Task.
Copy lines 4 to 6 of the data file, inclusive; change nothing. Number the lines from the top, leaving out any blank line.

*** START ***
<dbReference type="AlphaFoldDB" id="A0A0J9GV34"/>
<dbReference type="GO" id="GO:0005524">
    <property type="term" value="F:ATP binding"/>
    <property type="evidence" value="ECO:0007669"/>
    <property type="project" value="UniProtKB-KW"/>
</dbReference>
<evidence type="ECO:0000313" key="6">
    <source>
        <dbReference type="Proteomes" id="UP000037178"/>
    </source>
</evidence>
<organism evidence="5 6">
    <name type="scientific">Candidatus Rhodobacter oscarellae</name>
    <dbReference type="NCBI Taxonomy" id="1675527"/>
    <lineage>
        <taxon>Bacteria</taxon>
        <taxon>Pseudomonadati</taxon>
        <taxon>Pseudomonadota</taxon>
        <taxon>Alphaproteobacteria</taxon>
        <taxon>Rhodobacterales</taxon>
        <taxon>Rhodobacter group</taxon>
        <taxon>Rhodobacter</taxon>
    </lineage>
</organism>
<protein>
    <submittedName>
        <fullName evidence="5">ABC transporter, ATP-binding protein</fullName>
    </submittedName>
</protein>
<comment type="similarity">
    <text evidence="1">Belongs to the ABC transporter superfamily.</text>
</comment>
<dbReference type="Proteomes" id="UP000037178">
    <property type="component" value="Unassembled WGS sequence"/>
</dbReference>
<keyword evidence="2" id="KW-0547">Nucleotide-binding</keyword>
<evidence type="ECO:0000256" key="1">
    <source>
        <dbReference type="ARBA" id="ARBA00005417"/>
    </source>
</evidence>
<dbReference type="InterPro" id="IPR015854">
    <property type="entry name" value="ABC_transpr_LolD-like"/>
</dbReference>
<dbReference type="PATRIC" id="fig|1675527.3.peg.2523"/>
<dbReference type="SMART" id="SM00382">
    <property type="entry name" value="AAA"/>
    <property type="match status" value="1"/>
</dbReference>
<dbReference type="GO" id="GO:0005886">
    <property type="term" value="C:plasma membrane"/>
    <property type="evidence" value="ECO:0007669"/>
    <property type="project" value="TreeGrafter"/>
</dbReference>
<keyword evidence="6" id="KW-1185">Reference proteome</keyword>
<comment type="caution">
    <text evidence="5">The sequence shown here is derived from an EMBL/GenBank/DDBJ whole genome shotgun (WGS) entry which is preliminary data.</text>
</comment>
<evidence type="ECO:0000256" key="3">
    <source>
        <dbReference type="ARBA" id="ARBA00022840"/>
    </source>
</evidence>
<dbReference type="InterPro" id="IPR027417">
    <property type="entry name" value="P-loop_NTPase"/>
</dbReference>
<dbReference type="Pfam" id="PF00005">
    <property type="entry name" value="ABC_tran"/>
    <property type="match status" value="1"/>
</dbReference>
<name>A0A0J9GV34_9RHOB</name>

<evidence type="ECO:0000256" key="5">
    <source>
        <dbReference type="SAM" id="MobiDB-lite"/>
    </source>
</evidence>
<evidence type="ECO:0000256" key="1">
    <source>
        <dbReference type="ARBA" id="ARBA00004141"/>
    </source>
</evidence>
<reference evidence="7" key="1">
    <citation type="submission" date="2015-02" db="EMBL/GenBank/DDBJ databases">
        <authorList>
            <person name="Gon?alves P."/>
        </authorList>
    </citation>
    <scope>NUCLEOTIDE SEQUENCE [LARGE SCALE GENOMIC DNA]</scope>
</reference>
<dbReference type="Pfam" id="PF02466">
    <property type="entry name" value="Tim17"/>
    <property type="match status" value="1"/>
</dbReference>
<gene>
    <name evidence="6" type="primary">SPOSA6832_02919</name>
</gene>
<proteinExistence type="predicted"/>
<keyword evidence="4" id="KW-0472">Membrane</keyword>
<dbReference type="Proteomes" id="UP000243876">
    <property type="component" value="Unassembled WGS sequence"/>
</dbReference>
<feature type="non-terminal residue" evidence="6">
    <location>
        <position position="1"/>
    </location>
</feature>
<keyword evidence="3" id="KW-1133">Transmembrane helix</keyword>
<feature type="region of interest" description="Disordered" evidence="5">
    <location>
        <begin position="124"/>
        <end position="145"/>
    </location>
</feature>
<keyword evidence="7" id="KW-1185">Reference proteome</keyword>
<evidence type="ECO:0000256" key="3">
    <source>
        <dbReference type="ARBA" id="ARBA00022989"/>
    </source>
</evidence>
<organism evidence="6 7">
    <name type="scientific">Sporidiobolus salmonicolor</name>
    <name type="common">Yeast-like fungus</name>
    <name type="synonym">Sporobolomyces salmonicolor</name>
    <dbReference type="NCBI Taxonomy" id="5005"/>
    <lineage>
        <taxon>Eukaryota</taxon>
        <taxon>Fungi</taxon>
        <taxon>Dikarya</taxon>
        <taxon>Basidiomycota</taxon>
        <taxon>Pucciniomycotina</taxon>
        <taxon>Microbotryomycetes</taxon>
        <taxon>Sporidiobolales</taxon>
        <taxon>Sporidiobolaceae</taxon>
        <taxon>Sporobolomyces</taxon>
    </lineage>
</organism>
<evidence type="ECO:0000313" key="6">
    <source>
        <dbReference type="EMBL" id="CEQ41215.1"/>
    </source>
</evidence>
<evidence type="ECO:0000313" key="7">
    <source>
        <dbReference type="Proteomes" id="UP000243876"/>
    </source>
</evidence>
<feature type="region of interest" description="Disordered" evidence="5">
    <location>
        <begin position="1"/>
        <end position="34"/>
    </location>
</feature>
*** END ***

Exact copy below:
    <property type="evidence" value="ECO:0007669"/>
    <property type="project" value="UniProtKB-KW"/>
</dbReference>